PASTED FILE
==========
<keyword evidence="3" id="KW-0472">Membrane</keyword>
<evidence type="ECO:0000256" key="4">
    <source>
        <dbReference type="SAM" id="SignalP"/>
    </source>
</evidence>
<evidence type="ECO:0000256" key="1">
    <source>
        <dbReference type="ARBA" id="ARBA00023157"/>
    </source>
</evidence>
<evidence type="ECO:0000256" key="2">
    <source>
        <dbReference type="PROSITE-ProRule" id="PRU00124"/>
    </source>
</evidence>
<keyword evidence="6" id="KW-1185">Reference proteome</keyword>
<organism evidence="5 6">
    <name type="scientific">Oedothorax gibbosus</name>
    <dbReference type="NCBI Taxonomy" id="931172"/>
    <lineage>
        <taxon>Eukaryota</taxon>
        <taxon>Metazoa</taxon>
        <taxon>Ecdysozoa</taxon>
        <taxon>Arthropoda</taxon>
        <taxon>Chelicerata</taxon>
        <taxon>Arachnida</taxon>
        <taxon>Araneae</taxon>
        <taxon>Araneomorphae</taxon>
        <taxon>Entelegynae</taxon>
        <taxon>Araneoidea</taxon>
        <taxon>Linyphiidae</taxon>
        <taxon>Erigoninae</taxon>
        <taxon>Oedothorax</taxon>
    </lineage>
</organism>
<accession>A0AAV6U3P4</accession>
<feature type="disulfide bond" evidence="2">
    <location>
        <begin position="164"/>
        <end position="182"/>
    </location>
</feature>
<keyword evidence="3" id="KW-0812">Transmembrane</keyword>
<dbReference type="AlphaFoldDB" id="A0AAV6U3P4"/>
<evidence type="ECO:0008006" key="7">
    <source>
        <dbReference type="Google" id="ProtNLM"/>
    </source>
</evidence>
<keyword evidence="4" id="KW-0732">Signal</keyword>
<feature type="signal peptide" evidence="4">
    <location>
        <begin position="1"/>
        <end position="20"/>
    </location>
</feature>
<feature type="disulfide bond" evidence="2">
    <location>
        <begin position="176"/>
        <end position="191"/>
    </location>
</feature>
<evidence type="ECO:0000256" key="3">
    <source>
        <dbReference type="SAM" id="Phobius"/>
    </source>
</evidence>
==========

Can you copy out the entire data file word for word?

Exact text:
<keyword evidence="3" id="KW-0472">Membrane</keyword>
<evidence type="ECO:0000256" key="4">
    <source>
        <dbReference type="SAM" id="SignalP"/>
    </source>
</evidence>
<evidence type="ECO:0000256" key="1">
    <source>
        <dbReference type="ARBA" id="ARBA00023157"/>
    </source>
</evidence>
<evidence type="ECO:0000256" key="2">
    <source>
        <dbReference type="PROSITE-ProRule" id="PRU00124"/>
    </source>
</evidence>
<keyword evidence="6" id="KW-1185">Reference proteome</keyword>
<organism evidence="5 6">
    <name type="scientific">Oedothorax gibbosus</name>
    <dbReference type="NCBI Taxonomy" id="931172"/>
    <lineage>
        <taxon>Eukaryota</taxon>
        <taxon>Metazoa</taxon>
        <taxon>Ecdysozoa</taxon>
        <taxon>Arthropoda</taxon>
        <taxon>Chelicerata</taxon>
        <taxon>Arachnida</taxon>
        <taxon>Araneae</taxon>
        <taxon>Araneomorphae</taxon>
        <taxon>Entelegynae</taxon>
        <taxon>Araneoidea</taxon>
        <taxon>Linyphiidae</taxon>
        <taxon>Erigoninae</taxon>
        <taxon>Oedothorax</taxon>
    </lineage>
</organism>
<accession>A0AAV6U3P4</accession>
<feature type="disulfide bond" evidence="2">
    <location>
        <begin position="164"/>
        <end position="182"/>
    </location>
</feature>
<keyword evidence="3" id="KW-0812">Transmembrane</keyword>
<dbReference type="AlphaFoldDB" id="A0AAV6U3P4"/>
<evidence type="ECO:0008006" key="7">
    <source>
        <dbReference type="Google" id="ProtNLM"/>
    </source>
</evidence>
<keyword evidence="4" id="KW-0732">Signal</keyword>
<feature type="signal peptide" evidence="4">
    <location>
        <begin position="1"/>
        <end position="20"/>
    </location>
</feature>
<feature type="disulfide bond" evidence="2">
    <location>
        <begin position="176"/>
        <end position="191"/>
    </location>
</feature>
<evidence type="ECO:0000256" key="3">
    <source>
        <dbReference type="SAM" id="Phobius"/>
    </source>
</evidence>